Fiction / Subjective

A Day In the Life – Prologue

His eyes opened slowly as the oblique rays of the sun penetrated the drapes in his room to reach his face. He felt its warmth settle upon his skin, he smiled. His young eyes scanned the well furnished room, everything he’d ever asked for had a place here. Toys, books, little items of stationary that intrigued him. Even gifts he received from his loving grandmother stood tall upon his bedside stand. He took a long moment to admire them all and be eternally thankful for all the materials he’d been blessed with. As he lay restless in his bed after a long, peaceful night’s sleep, the little boy looked down at his healthy body in the comfy bed. Plump arms, fit legs and even a slightly chunky belly. His strong, young physique, toned through a healthy, regular diet and plenty of outdoor sports and fun activities. He thanked his stars for the enrichment he received.

 As he rose from his slumber, the sweet smell of fresh sambhar graced his senses. He heard his stomach growl and ecstatically chased after the lingering aroma. The light colored walls of the well maintained house greeted him as he dashed through the long hallway. He stopped by his little sister’s room, only to see her sound asleep in her carriage. An innocent little angel, little fingers and toes all tucked ‘neathe a fluffy mound of blankets and clothing. He stroked her short, smooth hair and gave her a light kiss upon the forehead, being extremely cautious not to awaken her. He smiled lightly and expressed gratitude for the well being of his sibling. He continued his marathon to the source of the delicious scent that stimulated him. It grew stronger as he progressed through his home. He passed couches and a coffee table, complete with a vase and freshly plucked flowers. A television and a little aquarium with colorful, exotic fish. Whose very sight soothed anyone who gazed upon them. He thanked whole heartedly for the beautiful home he inhabited.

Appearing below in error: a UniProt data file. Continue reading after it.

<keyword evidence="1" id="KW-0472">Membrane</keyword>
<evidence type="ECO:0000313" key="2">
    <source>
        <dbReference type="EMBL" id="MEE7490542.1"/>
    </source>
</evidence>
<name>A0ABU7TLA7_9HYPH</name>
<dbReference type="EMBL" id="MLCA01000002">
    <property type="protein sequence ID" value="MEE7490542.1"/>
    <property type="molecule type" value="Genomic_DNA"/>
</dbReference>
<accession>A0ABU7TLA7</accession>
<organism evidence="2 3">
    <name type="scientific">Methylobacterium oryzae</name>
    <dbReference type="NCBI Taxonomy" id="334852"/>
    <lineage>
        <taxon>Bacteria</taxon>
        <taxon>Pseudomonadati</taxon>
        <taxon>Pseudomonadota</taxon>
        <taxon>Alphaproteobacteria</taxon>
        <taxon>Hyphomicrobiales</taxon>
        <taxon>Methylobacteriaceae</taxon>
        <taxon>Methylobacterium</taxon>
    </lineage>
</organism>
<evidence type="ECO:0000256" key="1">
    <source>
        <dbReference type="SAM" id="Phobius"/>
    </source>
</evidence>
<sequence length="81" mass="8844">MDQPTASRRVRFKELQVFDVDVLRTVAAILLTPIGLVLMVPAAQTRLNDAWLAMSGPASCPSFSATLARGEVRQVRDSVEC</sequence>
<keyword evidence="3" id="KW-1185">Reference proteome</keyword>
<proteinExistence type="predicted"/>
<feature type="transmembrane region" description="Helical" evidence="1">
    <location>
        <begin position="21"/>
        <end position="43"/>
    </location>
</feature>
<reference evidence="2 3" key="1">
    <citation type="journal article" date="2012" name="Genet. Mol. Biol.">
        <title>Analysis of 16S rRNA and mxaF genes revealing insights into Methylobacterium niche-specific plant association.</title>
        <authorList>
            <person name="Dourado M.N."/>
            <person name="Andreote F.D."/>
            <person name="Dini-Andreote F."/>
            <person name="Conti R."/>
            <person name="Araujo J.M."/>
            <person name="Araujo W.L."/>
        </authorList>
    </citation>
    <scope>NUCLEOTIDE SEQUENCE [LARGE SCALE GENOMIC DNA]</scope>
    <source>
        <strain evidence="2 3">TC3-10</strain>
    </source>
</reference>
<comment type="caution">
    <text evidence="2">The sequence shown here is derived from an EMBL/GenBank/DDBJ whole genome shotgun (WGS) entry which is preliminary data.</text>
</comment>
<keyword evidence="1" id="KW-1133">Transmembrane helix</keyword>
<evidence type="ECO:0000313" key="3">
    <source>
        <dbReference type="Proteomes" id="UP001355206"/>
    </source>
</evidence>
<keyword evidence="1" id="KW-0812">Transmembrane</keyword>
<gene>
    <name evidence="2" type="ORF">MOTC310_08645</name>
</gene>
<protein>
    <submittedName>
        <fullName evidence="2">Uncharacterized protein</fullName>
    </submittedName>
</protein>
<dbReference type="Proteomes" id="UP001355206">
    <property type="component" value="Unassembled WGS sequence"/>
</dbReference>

Upon reaching the kitchen, he was blocked by a tall, sturdy figure. A crisp white shirt followed by a leather belt and perfectly pleated chino trousers to a contrasting pair of suede shoes. He looked up in awe to see his father, handsome and charismatic. Thick hairline, broad jaw and strong features. He maintained a healthily combed mustache as well. The head of the family knelt by his heir and lovingly pulled his cheeks, as if to reassuringly inform him, that breakfast was ready. He hugged his father tight as he felt yet another hand upon his head, ruffling through his silky hair. He looked up to see his beautiful mother. She stood tall with a slender figure in a bright new sari that livened her features. Her bright, nourished skin. Flawless long hair and supple, moist lips all stood as the epitome of beauty. She leaned over and kissed his cheek as his father kissed hers teasingly. He was moved by the aura of love and compassion that resided beneath their roof. He gleefully thanked for a wonderful loving family.

A plate sat ready on their teak wood table. Filled to the brim with hot rice cakes generously dolloped with spicy and delicious sambhar. His eyes widened at the sight of the truly enchanting serving of scrumptious food. His mother encouraged him to begin his meal. He ran to the table ecstatically and dug into his plate heartily to subside his aching hunger, he felt a surge of gastronomical pleasure through him as he enjoyed the wonderful food. His family gathered around him as he impatiently chowed down. His little brown eyes moistened. Tears of joy began trailing down his cheek as he cracked a smile of genuine happiness. He finally gathered the mind to pay thanks for a belly full of wonderful food.